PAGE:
Dying is a social as well as physiological phenomenon. Each society characterizes and, consequently, treats death and dying in its own individual ways—ways that differ markedly. These particular patterns of death and dying engender modal cultural responses, and such institutionalized behavior has familiar, economical, educational, religious, and political implications. The Handbook of Death and Dying takes stock of the vast literature in the field.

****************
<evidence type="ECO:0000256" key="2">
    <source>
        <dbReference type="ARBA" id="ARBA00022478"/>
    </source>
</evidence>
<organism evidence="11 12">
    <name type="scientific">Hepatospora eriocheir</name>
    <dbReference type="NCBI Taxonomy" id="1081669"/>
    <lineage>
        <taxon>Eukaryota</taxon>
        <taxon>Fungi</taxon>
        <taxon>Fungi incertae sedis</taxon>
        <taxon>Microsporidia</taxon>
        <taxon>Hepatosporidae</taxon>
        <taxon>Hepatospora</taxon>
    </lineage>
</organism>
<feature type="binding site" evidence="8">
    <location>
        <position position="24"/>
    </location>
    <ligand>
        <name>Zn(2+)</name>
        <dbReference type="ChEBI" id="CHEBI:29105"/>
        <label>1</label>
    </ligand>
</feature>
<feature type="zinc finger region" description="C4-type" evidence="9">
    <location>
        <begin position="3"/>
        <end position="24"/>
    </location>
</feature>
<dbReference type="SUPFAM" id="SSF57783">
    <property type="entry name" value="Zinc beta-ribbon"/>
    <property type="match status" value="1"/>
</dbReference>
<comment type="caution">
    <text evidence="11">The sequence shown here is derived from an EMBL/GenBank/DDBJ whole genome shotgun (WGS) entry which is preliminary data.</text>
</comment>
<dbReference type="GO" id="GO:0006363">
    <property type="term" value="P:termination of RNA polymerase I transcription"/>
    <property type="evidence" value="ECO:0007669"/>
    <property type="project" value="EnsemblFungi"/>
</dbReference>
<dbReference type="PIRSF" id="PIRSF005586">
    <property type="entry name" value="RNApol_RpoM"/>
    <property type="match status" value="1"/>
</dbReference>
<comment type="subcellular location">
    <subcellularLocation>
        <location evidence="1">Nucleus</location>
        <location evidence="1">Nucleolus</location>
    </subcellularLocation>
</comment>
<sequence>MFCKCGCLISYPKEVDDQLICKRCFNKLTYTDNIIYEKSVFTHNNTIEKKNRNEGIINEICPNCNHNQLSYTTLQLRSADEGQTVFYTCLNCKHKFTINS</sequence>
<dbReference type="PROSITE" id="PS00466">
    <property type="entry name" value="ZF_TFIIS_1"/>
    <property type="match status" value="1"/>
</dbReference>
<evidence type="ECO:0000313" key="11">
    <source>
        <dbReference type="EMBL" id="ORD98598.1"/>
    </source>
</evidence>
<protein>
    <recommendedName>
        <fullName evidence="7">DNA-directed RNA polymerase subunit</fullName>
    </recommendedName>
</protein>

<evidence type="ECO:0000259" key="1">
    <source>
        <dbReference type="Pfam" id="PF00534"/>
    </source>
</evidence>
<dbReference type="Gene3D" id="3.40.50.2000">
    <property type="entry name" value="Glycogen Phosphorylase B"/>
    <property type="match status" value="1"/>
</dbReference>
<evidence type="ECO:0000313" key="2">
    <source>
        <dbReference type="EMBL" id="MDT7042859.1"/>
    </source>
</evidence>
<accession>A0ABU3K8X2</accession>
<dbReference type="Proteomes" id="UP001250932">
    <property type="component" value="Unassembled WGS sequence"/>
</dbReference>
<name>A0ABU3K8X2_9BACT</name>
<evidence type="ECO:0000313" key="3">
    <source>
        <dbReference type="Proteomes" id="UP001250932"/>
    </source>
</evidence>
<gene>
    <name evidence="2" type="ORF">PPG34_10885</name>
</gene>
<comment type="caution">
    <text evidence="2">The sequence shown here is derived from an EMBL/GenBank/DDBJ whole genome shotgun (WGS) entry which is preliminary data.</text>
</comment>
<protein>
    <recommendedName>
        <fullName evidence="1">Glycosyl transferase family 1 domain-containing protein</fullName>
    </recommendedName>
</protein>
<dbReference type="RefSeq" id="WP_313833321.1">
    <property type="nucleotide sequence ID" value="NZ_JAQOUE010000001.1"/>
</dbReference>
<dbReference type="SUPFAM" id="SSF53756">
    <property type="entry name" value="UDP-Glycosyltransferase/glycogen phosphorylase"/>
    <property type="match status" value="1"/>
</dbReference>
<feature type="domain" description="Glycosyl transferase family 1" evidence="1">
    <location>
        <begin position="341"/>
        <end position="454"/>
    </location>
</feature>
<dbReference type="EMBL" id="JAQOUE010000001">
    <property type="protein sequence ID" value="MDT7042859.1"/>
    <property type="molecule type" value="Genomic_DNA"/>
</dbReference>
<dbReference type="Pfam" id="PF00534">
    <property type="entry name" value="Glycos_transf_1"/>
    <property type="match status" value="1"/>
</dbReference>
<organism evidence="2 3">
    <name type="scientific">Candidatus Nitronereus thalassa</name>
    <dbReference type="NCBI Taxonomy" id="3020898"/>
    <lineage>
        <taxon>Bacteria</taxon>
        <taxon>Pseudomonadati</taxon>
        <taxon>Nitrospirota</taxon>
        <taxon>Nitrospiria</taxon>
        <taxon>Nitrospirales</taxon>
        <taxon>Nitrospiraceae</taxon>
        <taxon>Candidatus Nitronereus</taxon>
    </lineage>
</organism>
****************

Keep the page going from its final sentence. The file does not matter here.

Death and Legal Blame: Wrongful Death

Death and legal blame: Wrongful death

On the civil side of the legal system, there are generally two general types of recovery for the wrongful death of a person: One is for noneconomic losses, or the fear, anxiety, pain, suffering, and loss of enjoyment of life of the deceased prior to death; the second general category of damages is the economic losses suffered by the deceased, the deceased's estate, or the survivors. These include medical bills, funeral expenses, lost income, and the economic value of lost services. Although a great variety of damages are allowed ...

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